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The Eighth Circuit affirmed defendant's sentence imposed after he pleaded guilty to distribution of heroin to a person under the age of twenty-one. The court held that the district court did not abuse its discretion by departing upward, in light of the applicable policy statements and USSG 5K2.1, because death resulted from the offense of conviction. In this case, the district court found defendant's conduct most akin to involuntary manslaughter, and sentenced him to the maximum punishment available under the federal involuntary manslaughter statute. The district court noted defendant's youth and acknowledged the hardship of addiction during adolescence, but reasonably concluded that other factors such as the seriousness of the offense and the need for deterrence warranted a longer sentence than what defendant proposed. View "United States v. Reif" on Justia Law

Posted in: Criminal Law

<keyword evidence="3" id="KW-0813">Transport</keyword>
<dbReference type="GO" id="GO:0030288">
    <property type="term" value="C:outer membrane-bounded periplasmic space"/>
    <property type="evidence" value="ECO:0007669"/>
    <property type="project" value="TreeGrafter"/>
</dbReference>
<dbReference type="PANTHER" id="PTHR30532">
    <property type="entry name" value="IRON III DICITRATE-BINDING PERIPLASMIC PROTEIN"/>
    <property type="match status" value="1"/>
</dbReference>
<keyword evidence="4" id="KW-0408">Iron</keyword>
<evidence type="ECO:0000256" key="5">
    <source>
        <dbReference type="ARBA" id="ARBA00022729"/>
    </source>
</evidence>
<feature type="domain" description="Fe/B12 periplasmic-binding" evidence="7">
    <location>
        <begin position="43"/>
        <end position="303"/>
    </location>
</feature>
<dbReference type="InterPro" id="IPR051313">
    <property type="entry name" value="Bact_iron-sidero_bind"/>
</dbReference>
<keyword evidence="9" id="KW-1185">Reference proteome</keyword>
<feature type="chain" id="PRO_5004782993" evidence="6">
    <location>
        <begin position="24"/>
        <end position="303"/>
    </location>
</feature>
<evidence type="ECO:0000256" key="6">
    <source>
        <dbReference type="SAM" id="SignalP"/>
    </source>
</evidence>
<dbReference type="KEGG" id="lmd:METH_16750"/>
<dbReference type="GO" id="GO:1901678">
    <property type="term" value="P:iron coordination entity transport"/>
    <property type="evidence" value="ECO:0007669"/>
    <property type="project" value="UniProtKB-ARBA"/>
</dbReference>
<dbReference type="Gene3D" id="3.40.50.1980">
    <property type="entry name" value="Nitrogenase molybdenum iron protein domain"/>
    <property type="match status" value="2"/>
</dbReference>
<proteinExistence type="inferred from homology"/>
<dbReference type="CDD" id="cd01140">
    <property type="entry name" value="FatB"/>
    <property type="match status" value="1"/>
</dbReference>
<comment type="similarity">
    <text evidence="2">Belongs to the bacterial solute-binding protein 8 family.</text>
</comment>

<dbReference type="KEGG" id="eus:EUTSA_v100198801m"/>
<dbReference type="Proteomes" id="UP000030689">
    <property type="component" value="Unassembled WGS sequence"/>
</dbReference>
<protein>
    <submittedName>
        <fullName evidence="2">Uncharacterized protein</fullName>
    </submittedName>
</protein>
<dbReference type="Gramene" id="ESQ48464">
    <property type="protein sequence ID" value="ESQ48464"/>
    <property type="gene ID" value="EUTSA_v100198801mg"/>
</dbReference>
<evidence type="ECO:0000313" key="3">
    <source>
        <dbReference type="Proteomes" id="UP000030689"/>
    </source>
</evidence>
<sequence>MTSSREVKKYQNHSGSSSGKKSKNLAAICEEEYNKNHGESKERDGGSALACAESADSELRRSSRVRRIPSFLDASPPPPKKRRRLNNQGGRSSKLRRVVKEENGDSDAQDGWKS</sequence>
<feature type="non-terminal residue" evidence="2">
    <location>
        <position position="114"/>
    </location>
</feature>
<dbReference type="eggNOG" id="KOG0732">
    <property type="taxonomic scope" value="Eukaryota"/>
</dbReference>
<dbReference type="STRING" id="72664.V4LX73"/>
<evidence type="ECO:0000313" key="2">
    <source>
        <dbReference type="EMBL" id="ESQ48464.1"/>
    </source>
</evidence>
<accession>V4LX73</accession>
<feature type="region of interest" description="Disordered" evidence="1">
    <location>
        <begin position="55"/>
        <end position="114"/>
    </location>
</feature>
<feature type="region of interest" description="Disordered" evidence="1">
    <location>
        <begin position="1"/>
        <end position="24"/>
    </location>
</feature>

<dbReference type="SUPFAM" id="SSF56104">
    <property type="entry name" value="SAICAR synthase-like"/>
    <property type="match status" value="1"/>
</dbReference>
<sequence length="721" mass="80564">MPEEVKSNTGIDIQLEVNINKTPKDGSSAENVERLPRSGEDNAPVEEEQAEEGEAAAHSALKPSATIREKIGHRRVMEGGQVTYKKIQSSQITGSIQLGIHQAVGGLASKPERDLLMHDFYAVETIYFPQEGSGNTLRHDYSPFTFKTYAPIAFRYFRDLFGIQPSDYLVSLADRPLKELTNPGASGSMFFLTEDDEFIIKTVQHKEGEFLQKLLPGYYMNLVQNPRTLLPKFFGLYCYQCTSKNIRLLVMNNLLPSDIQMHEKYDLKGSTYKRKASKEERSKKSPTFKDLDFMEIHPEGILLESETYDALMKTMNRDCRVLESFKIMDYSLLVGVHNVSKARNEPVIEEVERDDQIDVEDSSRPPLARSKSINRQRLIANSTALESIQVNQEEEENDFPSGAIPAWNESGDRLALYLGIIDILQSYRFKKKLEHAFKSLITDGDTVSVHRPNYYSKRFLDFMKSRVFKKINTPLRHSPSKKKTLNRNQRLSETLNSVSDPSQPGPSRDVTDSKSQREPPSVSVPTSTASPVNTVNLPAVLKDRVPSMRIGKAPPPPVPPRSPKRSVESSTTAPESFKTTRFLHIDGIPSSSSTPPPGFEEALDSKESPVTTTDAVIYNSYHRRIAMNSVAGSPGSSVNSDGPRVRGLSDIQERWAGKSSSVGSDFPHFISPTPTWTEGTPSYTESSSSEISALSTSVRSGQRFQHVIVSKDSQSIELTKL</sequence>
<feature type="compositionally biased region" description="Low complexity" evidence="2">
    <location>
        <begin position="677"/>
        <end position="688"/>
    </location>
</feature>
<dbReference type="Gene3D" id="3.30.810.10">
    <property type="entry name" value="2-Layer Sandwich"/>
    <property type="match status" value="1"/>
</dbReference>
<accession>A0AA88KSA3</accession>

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The Eighth Circuit reversed the district court's denial of petitioner's motion to vacate his conviction under 28 U.S.C. 2255, based on the ineffective assistance of counsel under Strickland v. Washington. Taking petitioner's assertions as true, the court held that counsel provided false assurance that petitioner's conviction for robbery would not result in his removal from this country and nothing in the record contradicted petitioner's factual assertions about counsel's advice. Furthermore, petitioner showed prejudice by asserting that he would have rejected the plea and insisted on trial but for counsel's misadvice. Therefore, the court held that the record did not conclusively show that petitioner was entitled to no relief and the district court abused its discretion by denying relief without an evidentiary hearing. Accordingly, the court remanded for an evidentiary hearing. View "Dat v. United States" on Justia Law